A sustainability research team at the University of Wisconsin Oshkosh begins work this week on a new $1.6 million National Science Foundation study of the social and environmental conditions that contribute to toxic algal blooms in freshwater systems.
The project, a collaboration with researchers at the Norwegian University of Science and Technology (NTNU), has broad implications as the blooms result in billions of dollars in economic losses worldwide to industry, recreation and public health. The work also aims to strengthen interdisciplinary sustainability research.
“This is one more demonstration of UW Oshkosh’s capability to boldly pursue scholarship and grants that help our communities and region confront problems threatening natural resources, constraining economic growth and diminishing the quality of life,” UWO Chancellor Andy Leavitt said. “We are equally proud of the opportunity for faculty and students to collaborate in this research. It intensifies learning and experiences that help Titans thrive long into the future.”
Stephanie Spehar, director of UWO’s Sustainable Institute for Regional Transformations (SIRT), leads the interdisciplinary research team of seven faculty and instructional staff members.
Former UWO geography faculty member Elizabeth Barron, who is now with NTNU, is co-principal investigator on the project. Korin Doering, Winnebago waterways program director with the Fox-Wolf Watershed Alliance, serves as a community partner.
“We’re taking a very thoughtful, broad view of this serious sustainability issue in our community,” Spehar said. “We are considering the role of historical, socio-cultural, policy and ecological characteristics of our waterways through partnerships between researchers and communities to identify key social and environmental drivers of toxic algal blooms.”
The blooms, primarily caused by excess nutrients from agricultural and urban runoff, threaten public health, the local economy and quality of life.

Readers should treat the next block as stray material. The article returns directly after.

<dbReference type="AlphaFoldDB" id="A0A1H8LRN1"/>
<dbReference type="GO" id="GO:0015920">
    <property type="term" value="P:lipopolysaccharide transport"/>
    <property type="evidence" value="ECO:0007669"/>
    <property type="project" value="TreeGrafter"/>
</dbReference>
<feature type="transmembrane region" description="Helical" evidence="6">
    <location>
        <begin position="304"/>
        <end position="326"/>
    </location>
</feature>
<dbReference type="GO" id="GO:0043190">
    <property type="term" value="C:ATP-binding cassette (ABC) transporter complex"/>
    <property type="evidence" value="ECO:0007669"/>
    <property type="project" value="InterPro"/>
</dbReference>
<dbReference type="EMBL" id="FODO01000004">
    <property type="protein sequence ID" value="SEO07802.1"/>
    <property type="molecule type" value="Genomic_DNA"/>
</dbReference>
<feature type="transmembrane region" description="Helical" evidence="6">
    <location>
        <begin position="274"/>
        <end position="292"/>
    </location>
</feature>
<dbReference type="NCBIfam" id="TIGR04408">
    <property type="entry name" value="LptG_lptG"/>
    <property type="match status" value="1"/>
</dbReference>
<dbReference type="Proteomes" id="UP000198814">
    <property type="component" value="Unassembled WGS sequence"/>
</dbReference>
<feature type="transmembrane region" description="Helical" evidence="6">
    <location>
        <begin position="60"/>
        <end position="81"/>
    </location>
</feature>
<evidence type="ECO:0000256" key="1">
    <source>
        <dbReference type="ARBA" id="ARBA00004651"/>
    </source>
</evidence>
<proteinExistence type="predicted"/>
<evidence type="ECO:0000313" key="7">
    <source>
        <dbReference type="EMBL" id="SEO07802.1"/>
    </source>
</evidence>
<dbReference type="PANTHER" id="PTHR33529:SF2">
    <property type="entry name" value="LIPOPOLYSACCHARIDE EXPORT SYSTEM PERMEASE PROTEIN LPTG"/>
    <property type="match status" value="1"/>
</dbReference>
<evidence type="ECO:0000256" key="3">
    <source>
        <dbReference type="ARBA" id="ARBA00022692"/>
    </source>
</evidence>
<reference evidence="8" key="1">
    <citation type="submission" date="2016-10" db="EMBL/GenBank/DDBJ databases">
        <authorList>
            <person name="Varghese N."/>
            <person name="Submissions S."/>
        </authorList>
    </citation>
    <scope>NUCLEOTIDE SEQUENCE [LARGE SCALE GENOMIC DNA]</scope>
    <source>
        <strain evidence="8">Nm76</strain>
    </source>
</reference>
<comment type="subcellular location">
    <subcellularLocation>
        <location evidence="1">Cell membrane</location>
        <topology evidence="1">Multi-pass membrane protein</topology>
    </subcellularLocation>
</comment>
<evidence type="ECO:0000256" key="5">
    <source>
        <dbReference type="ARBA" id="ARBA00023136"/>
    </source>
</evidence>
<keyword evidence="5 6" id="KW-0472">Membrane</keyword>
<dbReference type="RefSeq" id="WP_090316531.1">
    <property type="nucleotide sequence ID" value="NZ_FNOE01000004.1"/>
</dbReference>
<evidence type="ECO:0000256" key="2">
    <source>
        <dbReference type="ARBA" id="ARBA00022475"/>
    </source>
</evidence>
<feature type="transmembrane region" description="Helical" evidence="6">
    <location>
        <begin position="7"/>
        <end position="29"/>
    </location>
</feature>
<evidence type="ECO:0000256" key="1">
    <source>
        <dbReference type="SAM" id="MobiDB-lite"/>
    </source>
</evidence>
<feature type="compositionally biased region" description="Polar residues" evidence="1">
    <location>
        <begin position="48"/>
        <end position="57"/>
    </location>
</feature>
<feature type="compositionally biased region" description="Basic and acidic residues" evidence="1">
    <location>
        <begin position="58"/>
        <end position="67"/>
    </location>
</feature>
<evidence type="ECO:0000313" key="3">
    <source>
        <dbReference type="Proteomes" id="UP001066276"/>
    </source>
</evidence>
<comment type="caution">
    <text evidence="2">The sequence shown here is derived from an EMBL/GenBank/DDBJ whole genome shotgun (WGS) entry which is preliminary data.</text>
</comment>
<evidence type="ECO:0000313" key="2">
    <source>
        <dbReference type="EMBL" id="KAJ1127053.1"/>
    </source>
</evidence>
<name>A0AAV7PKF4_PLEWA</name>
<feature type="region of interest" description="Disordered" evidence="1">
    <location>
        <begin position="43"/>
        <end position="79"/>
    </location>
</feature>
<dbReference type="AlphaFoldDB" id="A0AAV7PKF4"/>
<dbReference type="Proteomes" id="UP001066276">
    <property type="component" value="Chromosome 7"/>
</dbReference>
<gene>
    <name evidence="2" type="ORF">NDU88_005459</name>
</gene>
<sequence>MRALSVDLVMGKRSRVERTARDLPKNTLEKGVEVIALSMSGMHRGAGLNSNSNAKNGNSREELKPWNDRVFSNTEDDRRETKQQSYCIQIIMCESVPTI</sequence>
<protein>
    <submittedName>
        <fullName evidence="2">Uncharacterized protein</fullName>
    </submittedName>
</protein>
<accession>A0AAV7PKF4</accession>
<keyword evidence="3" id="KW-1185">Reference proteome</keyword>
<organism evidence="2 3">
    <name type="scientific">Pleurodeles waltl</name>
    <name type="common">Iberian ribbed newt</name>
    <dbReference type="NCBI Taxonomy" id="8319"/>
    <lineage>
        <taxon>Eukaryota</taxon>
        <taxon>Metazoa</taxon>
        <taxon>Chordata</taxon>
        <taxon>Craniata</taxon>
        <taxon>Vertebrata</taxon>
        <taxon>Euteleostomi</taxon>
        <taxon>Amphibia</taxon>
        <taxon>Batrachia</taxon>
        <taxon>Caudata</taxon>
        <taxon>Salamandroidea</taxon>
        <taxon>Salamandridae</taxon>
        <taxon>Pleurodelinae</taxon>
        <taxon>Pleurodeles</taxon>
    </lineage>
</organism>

More than 45 UWO students over the next four years are expected to work alongside the researchers, gaining valuable field study experience.
Students already had the opportunity to learn a range of useful research skills in summer 2021 through a smaller version of the study carried out through an Ignite grant from the nonprofit WiSys and the UW System.
“The expanded NSF project is especially notable because it advances the theory and practice of sustainability science research by developing the concept of emplaced sustainability, which proposes that sustainability solutions must be based in the histories, cultures and ecologies of specific places,” Spehar explained.
She added that receiving the NSF grant essentially represents “proof of concept” that SIRT’s interdisciplinary approach is a viable way to work on solving sustainability issues.
“We have been working under the assumption that bringing scholars from different disciplines together to talk about their research is interdisciplinarity,” Barron said. “The concept of emplacement sustainability and the associated emplacement framework will push scholars further to develop shared language of sustainability for a particular place based on a range of data and experience, which can then be more clearly communicated to decision makers.”
Spehar said the researchers plan to engage the public and work with stakeholders to try to address the algal bloom issue in the region. “We’ll do this through outcomes like workshops and public meetings, development of a citizen science program, a multimedia popup exhibit, K-12 educational materials and more,” she said.